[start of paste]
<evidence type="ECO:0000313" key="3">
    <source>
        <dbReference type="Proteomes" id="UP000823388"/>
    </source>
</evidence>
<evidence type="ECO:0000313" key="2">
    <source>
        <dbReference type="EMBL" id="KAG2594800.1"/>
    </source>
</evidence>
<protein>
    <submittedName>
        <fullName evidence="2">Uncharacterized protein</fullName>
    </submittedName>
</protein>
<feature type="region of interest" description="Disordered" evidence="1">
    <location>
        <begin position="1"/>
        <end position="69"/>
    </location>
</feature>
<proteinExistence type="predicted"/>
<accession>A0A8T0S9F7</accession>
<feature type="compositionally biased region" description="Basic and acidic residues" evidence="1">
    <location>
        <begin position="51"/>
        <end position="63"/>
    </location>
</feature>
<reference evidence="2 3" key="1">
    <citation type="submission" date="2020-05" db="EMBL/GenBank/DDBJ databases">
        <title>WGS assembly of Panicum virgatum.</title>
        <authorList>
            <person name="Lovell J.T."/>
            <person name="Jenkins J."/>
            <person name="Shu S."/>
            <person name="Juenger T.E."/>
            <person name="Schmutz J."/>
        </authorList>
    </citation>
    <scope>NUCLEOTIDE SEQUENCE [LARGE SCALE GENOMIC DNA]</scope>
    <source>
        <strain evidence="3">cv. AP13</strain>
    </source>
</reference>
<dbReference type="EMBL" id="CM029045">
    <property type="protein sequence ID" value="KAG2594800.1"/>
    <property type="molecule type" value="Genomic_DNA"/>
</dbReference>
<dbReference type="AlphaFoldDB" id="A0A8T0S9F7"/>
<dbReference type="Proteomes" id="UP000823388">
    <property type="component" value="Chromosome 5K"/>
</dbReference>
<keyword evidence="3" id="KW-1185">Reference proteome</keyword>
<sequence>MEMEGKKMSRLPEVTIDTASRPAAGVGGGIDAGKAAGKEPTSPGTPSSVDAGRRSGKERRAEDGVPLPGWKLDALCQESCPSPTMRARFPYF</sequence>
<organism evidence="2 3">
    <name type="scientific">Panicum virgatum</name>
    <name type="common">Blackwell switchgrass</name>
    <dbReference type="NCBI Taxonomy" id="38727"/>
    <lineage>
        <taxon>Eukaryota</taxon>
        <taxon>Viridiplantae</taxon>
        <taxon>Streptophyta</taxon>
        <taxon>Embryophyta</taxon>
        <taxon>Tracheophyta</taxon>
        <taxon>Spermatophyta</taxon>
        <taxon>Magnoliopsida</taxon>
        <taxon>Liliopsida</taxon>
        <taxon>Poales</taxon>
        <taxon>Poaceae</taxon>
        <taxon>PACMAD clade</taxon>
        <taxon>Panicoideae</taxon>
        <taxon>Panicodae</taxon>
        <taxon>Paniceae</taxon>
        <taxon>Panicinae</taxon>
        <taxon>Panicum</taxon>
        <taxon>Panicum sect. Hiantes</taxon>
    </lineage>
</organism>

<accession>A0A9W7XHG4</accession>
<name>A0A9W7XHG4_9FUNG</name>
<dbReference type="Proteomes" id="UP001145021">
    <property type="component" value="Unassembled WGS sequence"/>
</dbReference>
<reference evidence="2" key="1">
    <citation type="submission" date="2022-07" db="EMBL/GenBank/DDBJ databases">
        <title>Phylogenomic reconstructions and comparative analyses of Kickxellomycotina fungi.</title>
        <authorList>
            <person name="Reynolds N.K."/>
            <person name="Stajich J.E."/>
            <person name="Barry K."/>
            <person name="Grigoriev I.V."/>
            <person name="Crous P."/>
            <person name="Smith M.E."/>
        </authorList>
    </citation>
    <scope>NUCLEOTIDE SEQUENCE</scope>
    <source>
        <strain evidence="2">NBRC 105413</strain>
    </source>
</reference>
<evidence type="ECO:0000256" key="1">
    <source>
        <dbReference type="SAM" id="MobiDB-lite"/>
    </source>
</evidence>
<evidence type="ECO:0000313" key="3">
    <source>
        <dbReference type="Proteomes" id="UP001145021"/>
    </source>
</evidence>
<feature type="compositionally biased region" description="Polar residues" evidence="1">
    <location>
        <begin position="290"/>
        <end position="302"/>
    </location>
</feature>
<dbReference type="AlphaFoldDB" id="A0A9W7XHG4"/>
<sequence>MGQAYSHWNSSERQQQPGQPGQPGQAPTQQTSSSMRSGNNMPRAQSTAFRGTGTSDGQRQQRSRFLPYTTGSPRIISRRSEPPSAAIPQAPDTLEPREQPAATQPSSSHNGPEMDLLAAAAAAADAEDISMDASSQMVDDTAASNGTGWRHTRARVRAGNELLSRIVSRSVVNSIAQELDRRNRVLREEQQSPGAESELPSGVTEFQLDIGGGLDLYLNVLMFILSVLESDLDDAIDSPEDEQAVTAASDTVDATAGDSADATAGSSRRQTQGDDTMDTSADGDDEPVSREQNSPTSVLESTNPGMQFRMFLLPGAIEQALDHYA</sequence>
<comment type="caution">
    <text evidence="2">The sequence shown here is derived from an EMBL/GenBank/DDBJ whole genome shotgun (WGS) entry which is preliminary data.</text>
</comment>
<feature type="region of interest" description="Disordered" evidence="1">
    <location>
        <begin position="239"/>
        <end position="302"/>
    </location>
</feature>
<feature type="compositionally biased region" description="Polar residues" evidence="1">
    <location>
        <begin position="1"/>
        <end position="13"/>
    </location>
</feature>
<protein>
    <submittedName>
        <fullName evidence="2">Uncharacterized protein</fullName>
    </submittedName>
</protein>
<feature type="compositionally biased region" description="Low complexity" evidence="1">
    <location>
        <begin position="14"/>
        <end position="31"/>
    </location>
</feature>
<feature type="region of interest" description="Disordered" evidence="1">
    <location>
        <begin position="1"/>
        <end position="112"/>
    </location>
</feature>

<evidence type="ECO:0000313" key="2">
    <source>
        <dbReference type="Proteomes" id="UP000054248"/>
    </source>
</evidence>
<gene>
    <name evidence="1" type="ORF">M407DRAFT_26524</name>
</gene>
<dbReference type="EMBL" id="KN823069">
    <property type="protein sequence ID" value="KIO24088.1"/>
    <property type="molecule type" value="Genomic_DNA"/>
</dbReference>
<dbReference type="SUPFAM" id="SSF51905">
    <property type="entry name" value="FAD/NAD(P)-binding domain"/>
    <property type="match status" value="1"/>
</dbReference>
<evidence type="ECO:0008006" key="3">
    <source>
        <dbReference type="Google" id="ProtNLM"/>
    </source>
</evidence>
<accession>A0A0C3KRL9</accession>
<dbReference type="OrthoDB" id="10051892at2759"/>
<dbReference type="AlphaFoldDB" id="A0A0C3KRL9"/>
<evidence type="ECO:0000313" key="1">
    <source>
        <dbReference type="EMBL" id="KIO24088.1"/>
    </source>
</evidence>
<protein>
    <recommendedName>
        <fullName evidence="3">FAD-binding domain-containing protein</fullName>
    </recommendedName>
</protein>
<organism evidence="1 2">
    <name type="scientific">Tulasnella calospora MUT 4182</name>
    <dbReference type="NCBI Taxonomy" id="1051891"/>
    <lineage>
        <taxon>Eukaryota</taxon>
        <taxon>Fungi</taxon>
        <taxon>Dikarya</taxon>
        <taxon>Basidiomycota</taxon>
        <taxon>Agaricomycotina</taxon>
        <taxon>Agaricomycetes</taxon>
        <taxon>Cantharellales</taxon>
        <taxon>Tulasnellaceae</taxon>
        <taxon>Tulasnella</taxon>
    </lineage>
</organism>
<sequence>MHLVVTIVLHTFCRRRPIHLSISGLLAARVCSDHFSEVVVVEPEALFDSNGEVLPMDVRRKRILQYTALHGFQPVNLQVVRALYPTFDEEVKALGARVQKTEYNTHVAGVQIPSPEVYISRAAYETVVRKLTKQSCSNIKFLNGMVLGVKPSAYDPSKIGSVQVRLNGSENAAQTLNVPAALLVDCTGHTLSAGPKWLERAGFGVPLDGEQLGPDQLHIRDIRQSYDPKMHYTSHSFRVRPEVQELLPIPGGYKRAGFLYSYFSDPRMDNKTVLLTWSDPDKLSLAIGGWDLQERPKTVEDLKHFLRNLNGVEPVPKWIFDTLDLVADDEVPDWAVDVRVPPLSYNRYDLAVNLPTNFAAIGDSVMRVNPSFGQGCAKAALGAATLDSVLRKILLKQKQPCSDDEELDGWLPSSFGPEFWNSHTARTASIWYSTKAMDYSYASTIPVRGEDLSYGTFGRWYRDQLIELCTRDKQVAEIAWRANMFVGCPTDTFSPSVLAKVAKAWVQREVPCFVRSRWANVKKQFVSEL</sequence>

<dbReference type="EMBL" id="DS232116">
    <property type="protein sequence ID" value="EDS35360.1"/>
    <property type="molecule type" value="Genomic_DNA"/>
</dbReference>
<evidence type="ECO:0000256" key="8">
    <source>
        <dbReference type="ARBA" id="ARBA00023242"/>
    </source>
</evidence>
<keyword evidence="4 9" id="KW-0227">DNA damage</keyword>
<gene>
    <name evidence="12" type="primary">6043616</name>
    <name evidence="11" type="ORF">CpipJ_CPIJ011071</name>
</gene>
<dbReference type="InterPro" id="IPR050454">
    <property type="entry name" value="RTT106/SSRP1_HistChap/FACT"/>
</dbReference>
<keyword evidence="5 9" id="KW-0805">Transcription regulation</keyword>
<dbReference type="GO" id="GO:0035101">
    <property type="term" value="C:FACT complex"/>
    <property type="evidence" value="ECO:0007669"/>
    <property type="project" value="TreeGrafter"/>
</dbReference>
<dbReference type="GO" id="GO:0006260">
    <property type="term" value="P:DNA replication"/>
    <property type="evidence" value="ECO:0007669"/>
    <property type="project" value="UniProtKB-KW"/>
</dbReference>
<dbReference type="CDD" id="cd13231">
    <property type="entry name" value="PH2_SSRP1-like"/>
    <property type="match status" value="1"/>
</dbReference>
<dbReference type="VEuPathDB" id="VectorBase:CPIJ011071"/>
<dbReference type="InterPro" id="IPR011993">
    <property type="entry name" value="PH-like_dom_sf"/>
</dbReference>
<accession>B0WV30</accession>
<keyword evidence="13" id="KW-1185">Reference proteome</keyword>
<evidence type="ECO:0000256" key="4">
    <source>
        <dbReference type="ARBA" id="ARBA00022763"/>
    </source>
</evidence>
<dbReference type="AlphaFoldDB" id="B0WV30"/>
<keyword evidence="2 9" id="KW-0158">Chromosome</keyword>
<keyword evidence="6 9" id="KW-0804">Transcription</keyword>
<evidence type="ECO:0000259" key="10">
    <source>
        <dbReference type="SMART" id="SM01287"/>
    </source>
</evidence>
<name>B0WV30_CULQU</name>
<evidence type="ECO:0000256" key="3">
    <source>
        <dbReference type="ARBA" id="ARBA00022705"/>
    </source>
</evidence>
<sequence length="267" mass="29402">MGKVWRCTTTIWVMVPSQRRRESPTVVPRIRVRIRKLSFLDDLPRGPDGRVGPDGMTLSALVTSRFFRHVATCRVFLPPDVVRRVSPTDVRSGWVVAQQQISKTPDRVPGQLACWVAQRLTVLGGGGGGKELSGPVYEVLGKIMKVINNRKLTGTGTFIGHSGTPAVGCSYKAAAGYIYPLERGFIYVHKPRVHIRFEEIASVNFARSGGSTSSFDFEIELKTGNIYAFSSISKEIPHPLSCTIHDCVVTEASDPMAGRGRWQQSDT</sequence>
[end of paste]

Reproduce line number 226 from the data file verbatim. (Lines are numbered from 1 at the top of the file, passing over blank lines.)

    <property type="term" value="P:DNA replication"/>